It's unlikely that Angela Wang will skate in the 2018 Winter Olympics in Pyeongchang, South Korea, but she might try for the 2022 games in Beijing, China — or she might not. Either way, this 21-year-old from Utah has no regrets after her recent showing at the 2018 Figure Skating Championships in San Jose, CA.

“Definitely my best U.S. championships ever,” she told The Salt Lake Tribune. “So I’m really stoked with the results from this week and my performances.” Keep reading to learn more about Angela’s track record… and her possible retirement.

She’s an alternate at two major championship events.

Earlier this month, Angela was named the third alternate for both the 2018 U.S. Olympic figure skating team and the 2018 World Championship team — behind Bradie Tennell, Mirai Nagasu, Karen Chen, and alternates Ashley Wagner and Mariah Bell. She's also the first alternate at the 2018 Four Continents Championships in Taipei, Taiwan, later this month. “So I have to keep training,” she told Deseret News. “That’s what I’m going to be doing for now. If I go, it would be my first championships event.”

Fans think she's been scored unfairly.

At the 2018 U.S. Figure Skating Championships in San Jose — an event which helped determine the U.S. Olympic team — Angela placed fourth in the short program. But Twitter clearly thought she should have ranked higher, according to The Salt Lake Tribune.

However, Angela is just grateful for the chance to skate with some of the fiercest athletes in the country. “I always felt like I belonged out there with them,” she shared. “So it was really cool to experience the energy, and everything is so different. It was awesome being out there.”

She grew up skating with another famous name.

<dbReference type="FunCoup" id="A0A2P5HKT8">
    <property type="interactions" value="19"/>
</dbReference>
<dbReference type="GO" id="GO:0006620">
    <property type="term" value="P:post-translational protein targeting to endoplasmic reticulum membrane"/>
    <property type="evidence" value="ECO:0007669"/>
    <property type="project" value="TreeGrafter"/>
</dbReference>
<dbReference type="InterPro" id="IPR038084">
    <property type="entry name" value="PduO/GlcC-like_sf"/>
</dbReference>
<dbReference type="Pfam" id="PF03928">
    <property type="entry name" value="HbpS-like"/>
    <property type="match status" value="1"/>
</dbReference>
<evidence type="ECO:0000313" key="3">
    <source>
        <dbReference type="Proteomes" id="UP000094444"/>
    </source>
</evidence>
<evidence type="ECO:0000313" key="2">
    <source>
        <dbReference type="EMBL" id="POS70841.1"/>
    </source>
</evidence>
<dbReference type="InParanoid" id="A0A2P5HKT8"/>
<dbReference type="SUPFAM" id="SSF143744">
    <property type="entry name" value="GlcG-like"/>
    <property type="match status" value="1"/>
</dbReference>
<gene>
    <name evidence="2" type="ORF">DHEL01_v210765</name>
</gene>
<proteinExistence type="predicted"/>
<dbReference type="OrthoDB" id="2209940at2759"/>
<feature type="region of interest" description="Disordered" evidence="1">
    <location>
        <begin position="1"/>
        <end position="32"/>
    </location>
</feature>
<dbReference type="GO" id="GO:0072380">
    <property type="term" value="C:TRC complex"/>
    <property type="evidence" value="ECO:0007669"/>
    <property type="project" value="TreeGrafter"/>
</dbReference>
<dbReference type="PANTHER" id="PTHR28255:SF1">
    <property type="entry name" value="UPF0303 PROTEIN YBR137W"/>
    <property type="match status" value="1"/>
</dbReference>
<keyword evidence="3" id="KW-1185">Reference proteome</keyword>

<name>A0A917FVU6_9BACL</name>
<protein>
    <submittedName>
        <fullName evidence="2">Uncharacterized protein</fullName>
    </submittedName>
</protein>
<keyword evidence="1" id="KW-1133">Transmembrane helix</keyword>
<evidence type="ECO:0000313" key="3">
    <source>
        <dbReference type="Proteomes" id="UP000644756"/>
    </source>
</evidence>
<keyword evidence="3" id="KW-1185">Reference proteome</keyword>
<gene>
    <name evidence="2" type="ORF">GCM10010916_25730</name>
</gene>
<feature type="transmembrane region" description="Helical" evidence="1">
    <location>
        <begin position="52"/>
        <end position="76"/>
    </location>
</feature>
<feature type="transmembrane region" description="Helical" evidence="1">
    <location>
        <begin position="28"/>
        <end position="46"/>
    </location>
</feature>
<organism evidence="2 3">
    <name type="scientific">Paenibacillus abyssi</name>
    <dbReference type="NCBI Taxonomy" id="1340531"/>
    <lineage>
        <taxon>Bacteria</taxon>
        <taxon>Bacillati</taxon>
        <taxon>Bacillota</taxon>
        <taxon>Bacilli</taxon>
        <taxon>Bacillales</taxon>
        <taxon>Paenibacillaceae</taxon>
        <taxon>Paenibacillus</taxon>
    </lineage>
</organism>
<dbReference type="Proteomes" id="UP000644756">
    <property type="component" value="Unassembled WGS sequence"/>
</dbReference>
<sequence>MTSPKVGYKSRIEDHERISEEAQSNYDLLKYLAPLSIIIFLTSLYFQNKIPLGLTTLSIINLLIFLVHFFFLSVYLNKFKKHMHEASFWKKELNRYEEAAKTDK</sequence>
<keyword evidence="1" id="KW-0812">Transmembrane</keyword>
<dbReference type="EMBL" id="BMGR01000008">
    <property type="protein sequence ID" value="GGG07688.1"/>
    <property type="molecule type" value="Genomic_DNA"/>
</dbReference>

Born to Chinese immigrant parents and raised in Salt Lake City, Angela started skating at age 5, eventually training at the Salt Lake City Sports Complex alongside current Olympic teammate Nathan Chen. “I have a picture of me when I was 5 sitting on the ice with the Olympic logo,” she recalled in her Salt Lake Tribune interview.

She overcame an injury and got a new outlook on life.

"Last year I dealt with an injury that meant I had to pull out of Skate America," she told Deseret News. "I think that taught me a lot about how important recovery and rest is. I was going to school full time, trying to travel and compete, and it was a lot for me. I wasn't getting sleep, and I was like, 'I'm an athlete; I can push through.' So I definitely learned how important rest and recovery are."

She may or may not continue skating at the elite level.

“I feel like I’ve grown a lot as a skater, even in the past three or four years,” she said. “I feel like I keep making improvements. If I stop now, I feel like I wouldn’t be sad. I’d feel like I’m leaving on a good note. But if I continue, I definitely feel like I still have more to offer.”

She’s headed back to college.

Angela has re-enrolled as a full-time student at the University of Colorado at Colorado Springs. She’s a junior and hopes to take a pre-physical therapy route. More power to her!